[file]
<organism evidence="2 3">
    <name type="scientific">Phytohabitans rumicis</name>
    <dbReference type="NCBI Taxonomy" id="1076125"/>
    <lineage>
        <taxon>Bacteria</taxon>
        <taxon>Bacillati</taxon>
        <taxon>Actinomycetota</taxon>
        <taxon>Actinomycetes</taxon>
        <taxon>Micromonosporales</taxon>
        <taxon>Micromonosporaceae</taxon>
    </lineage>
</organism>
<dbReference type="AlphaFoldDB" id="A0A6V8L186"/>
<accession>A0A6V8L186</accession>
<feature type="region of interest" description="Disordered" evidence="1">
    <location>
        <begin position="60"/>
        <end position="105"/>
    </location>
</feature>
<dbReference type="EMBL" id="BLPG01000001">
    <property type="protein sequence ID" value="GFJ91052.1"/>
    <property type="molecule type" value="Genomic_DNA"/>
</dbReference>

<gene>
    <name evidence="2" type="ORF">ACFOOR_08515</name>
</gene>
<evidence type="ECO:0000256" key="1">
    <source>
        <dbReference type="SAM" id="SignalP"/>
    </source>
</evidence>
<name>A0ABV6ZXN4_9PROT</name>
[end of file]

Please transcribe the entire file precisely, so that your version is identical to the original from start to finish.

<organism evidence="2 3">
    <name type="scientific">Phytohabitans rumicis</name>
    <dbReference type="NCBI Taxonomy" id="1076125"/>
    <lineage>
        <taxon>Bacteria</taxon>
        <taxon>Bacillati</taxon>
        <taxon>Actinomycetota</taxon>
        <taxon>Actinomycetes</taxon>
        <taxon>Micromonosporales</taxon>
        <taxon>Micromonosporaceae</taxon>
    </lineage>
</organism>
<dbReference type="AlphaFoldDB" id="A0A6V8L186"/>
<accession>A0A6V8L186</accession>
<feature type="region of interest" description="Disordered" evidence="1">
    <location>
        <begin position="60"/>
        <end position="105"/>
    </location>
</feature>
<dbReference type="EMBL" id="BLPG01000001">
    <property type="protein sequence ID" value="GFJ91052.1"/>
    <property type="molecule type" value="Genomic_DNA"/>
</dbReference>

<gene>
    <name evidence="2" type="ORF">ACFOOR_08515</name>
</gene>
<evidence type="ECO:0000256" key="1">
    <source>
        <dbReference type="SAM" id="SignalP"/>
    </source>
</evidence>
<name>A0ABV6ZXN4_9PROT</name>